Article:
Folklife Center Gala on June 1 Relocated to Colebank Hall

Monday, May 13, 2013

The Frank and Jane Gabor West Virginia Folklife Center on the shared main campus of Fairmont State University and Pierpont Community & Technical College will present the Friends of Folklife Gala Weekend on Saturday and Sunday, June 1 and 2.

Due to expected inclement weather, events for June 1 will take place at Colebank Hall. The History Alive presentation scheduled for June 2 will take place as originally planned at the Folklife Center.

Those who would like to attend the June 1 events should become members of the Friends of Folklife by purchasing a membership with the following levels: $25 a year for Friend Membership, $50 a year for Collector Membership, $100 a year for Preservationist Membership and $300 for Visionary Membership. Membership benefits include admission to the Gala Weekend, a copy of the current edition of Traditions: A Journal of West Virginia Folk Culture and Educational Awareness, newsletters, invitations to functions and events of the Folklife Center and inclusion in special Friends listings. All checks should be made payable to the Fairmont State Foundation, Inc. For more information, contact the Folklife Center at (304) 367-4403.

Gala Weekend activities begin at 4 p.m. June 1 at Colebank Hall with an outdoor market, exhibits, artisans, auctions and raffles, a wine tasting, book sales, a savory and sweets buffet, Civil War re-enactors, a silent auction, tours of the Folklife Center and live folk music.

At about 6:30 p.m., Greg Bray, Executive Director of the Pricketts Fort Memorial Foundation, will be honored with the Traditions Salute Award for his work at the Fort, especially his perpetuation and teaching of blacksmith skills. Bray, a master blacksmith, also recently created decorative iron grill work for the entrance of the Folklife Center. He designed the iron work to reflect the Dutch colonial revivalist style of the facility and the traditional material culture symbols that represent the Germanic Dutch and Anglo Celtic folk traditions.

Following that presentation will be a barn dance featuring the Kennedy Barn String Band and dance caller Taylor Runner at 7 to 9:30 p.m. A cake walk will take place at 8 p.m., and at that time the raffle winners’ names will be announced.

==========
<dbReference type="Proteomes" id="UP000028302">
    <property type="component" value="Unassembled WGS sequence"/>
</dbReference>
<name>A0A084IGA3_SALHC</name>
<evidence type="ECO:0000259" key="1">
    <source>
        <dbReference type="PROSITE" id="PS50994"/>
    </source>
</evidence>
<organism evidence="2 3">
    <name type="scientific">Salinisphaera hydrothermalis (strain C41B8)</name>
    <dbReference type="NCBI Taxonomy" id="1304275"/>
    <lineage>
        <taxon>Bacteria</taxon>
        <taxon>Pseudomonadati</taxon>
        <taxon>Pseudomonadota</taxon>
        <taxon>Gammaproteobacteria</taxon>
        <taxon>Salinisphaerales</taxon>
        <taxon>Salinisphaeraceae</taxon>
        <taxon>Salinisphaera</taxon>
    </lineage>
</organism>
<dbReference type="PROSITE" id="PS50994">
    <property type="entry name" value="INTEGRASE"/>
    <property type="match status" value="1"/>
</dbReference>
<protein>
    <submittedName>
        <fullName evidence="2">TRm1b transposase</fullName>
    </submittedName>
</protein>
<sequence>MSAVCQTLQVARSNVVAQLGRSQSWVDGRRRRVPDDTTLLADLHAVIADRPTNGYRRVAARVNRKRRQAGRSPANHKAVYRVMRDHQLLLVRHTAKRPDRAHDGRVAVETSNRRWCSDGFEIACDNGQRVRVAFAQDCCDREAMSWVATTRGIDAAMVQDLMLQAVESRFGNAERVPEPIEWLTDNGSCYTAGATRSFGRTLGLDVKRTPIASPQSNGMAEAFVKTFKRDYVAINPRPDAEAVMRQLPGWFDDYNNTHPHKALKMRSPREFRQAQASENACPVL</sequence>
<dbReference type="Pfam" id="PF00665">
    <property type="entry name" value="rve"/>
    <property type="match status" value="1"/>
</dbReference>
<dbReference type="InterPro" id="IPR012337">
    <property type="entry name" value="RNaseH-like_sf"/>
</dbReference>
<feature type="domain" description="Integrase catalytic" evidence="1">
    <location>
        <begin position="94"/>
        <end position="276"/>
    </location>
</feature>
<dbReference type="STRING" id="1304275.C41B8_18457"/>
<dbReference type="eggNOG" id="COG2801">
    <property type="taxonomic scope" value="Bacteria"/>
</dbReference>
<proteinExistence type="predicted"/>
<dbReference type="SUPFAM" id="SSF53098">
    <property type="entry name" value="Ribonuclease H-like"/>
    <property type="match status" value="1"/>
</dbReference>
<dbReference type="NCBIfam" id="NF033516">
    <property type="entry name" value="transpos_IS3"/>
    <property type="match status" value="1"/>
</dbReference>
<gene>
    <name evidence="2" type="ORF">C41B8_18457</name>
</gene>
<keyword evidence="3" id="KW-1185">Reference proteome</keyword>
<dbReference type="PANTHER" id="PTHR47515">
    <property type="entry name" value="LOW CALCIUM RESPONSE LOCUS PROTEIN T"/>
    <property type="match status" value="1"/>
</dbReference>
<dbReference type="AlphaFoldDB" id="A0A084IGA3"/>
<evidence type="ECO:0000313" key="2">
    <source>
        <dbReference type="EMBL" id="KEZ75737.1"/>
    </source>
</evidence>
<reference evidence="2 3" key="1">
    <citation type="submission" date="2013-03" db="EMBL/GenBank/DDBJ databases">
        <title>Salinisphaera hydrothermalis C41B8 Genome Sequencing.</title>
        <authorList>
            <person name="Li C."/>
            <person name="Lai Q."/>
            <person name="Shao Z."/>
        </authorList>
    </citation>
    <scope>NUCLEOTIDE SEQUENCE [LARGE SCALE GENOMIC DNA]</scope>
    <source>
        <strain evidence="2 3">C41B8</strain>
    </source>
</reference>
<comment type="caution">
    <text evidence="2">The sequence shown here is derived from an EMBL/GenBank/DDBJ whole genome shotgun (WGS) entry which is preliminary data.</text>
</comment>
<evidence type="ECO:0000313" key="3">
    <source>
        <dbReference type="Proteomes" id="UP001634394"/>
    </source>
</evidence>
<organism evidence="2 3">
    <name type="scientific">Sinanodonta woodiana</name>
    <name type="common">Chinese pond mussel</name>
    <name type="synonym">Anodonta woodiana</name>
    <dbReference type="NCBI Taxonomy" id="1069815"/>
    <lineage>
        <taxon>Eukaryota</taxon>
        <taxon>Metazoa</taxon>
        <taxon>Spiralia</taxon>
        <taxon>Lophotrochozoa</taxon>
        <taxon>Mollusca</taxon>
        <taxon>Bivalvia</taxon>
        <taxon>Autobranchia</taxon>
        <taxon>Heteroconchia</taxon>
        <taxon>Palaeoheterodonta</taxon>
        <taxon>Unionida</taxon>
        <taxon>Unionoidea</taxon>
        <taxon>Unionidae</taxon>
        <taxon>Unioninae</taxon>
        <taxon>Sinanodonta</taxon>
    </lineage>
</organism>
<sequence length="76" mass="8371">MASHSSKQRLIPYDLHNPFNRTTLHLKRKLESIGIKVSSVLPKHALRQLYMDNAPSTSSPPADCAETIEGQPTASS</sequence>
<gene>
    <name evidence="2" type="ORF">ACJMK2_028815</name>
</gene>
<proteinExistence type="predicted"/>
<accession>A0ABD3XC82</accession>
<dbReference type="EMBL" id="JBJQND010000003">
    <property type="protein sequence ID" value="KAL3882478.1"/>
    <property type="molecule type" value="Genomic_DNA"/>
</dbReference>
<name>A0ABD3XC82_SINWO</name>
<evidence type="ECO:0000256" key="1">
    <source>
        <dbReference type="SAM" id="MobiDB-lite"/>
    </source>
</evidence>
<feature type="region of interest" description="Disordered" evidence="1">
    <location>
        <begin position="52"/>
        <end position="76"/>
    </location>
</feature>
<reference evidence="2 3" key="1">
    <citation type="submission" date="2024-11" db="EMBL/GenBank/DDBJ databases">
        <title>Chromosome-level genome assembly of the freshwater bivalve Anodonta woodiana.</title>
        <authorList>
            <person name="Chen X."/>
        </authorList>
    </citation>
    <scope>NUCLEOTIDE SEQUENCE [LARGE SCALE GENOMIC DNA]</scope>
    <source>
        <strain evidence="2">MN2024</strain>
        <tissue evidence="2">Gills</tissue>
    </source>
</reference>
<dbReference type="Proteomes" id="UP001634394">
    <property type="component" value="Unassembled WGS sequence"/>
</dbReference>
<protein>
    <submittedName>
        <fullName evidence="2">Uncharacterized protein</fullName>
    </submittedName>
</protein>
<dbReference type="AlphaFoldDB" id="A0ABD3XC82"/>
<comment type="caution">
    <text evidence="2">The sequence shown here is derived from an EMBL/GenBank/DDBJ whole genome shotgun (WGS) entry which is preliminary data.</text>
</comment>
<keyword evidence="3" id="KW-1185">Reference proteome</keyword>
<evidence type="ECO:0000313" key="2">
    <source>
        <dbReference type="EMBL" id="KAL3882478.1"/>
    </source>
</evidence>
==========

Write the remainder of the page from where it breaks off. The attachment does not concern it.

The Folklife Center also will have on display in its second floor Musick Folk Gallery a new exhibit which is “A Salute to Louise McNeill,” former West Virginia poet laureate. A gallery talk and other activities saluting the exhibit will be announced later in the year. The exhibit will be open to the public beginning June 1. McNeill is a former history professor at Fairmont State and was a friend of Dr. Ruth Ann Musick. The West Virginia Literary Map is titled “From a Place Called Solid: West Virginia and its Writers.” The wording “From a Place Called Solid” comes from McNeill’s memoir “The Milkweed Ladies” and reflects the long and deep history and culture of the mountain state and its people. Phyllis Moore is the author of the Literary Map, and Dr. Judy P. Byers is the editor.

At 2 p.m. June 2 at the Folklife Center will be a History Alive portrayal of Joe Bundy as Martin Delany. The presentation is made possible by the West Virginia Humanities Council. Admission to this event is free and open to the public.

“The Louise McNeill exhibit and the History Alive portrayal are part of the Folklife Center’s salute to the state of West Virginia and the build up to the state’s Sesquicentennial celebration,” Byers said.

Born in Charles Town, Delany moved to Pennsylvania with his family when his mother was threatened with imprisonment for allowing her children to learn to read and write. He was a leader in the anti-slavery movement and a superintendent in the Underground Railroad. He co-edited an abolitionist newspaper with Frederick Douglass and attended Harvard Medical College. He was a recruiter for the U.S. Colored Troops and in 1865 became the first black field officer when commissioned as a major.